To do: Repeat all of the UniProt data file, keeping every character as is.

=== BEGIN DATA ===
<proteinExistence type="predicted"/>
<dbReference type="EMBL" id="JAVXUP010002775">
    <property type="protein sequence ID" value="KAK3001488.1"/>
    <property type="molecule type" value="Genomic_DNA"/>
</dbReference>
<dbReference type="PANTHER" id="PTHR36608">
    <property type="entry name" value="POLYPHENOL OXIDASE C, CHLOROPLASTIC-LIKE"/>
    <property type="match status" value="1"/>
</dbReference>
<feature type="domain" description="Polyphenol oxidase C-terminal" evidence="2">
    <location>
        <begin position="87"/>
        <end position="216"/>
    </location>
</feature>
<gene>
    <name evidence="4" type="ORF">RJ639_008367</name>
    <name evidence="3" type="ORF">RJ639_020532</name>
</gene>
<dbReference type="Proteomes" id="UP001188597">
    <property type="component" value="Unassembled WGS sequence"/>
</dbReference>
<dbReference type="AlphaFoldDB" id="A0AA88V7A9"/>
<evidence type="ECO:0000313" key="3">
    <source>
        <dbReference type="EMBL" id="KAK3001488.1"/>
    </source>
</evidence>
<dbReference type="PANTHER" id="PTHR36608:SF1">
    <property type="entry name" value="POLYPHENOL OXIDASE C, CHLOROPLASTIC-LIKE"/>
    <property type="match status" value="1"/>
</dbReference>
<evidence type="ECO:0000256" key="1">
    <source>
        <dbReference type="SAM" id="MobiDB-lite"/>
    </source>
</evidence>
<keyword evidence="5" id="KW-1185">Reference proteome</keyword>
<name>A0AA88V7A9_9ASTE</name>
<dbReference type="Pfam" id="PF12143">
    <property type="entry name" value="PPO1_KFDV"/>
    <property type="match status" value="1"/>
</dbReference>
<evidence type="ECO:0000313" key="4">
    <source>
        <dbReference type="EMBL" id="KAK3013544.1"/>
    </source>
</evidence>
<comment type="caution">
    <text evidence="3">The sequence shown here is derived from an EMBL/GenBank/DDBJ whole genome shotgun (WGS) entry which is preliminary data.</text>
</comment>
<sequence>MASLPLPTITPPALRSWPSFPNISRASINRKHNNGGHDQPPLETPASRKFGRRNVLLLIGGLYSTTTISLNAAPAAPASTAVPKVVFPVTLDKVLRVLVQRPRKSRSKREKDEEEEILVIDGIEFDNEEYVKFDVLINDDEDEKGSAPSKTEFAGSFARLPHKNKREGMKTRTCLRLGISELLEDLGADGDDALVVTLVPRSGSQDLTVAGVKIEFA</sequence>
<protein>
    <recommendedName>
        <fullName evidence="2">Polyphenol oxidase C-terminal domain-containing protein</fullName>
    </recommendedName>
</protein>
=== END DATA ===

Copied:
<proteinExistence type="predicted"/>
<dbReference type="EMBL" id="JAVXUP010002775">
    <property type="protein sequence ID" value="KAK3001488.1"/>
    <property type="molecule type" value="Genomic_DNA"/>
</dbReference>
<dbReference type="PANTHER" id="PTHR36608">
    <property type="entry name" value="POLYPHENOL OXIDASE C, CHLOROPLASTIC-LIKE"/>
    <property type="match status" value="1"/>
</dbReference>
<feature type="domain" description="Polyphenol oxidase C-terminal" evidence="2">
    <location>
        <begin position="87"/>
        <end position="216"/>
    </location>
</feature>
<gene>
    <name evidence="4" type="ORF">RJ639_008367</name>
    <name evidence="3" type="ORF">RJ639_020532</name>
</gene>
<dbReference type="Proteomes" id="UP001188597">
    <property type="component" value="Unassembled WGS sequence"/>
</dbReference>
<dbReference type="AlphaFoldDB" id="A0AA88V7A9"/>
<evidence type="ECO:0000313" key="3">
    <source>
        <dbReference type="EMBL" id="KAK3001488.1"/>
    </source>
</evidence>
<dbReference type="PANTHER" id="PTHR36608:SF1">
    <property type="entry name" value="POLYPHENOL OXIDASE C, CHLOROPLASTIC-LIKE"/>
    <property type="match status" value="1"/>
</dbReference>
<evidence type="ECO:0000256" key="1">
    <source>
        <dbReference type="SAM" id="MobiDB-lite"/>
    </source>
</evidence>
<keyword evidence="5" id="KW-1185">Reference proteome</keyword>
<name>A0AA88V7A9_9ASTE</name>
<dbReference type="Pfam" id="PF12143">
    <property type="entry name" value="PPO1_KFDV"/>
    <property type="match status" value="1"/>
</dbReference>
<evidence type="ECO:0000313" key="4">
    <source>
        <dbReference type="EMBL" id="KAK3013544.1"/>
    </source>
</evidence>
<comment type="caution">
    <text evidence="3">The sequence shown here is derived from an EMBL/GenBank/DDBJ whole genome shotgun (WGS) entry which is preliminary data.</text>
</comment>
<sequence>MASLPLPTITPPALRSWPSFPNISRASINRKHNNGGHDQPPLETPASRKFGRRNVLLLIGGLYSTTTISLNAAPAAPASTAVPKVVFPVTLDKVLRVLVQRPRKSRSKREKDEEEEILVIDGIEFDNEEYVKFDVLINDDEDEKGSAPSKTEFAGSFARLPHKNKREGMKTRTCLRLGISELLEDLGADGDDALVVTLVPRSGSQDLTVAGVKIEFA</sequence>
<protein>
    <recommendedName>
        <fullName evidence="2">Polyphenol oxidase C-terminal domain-containing protein</fullName>
    </recommendedName>
</protein>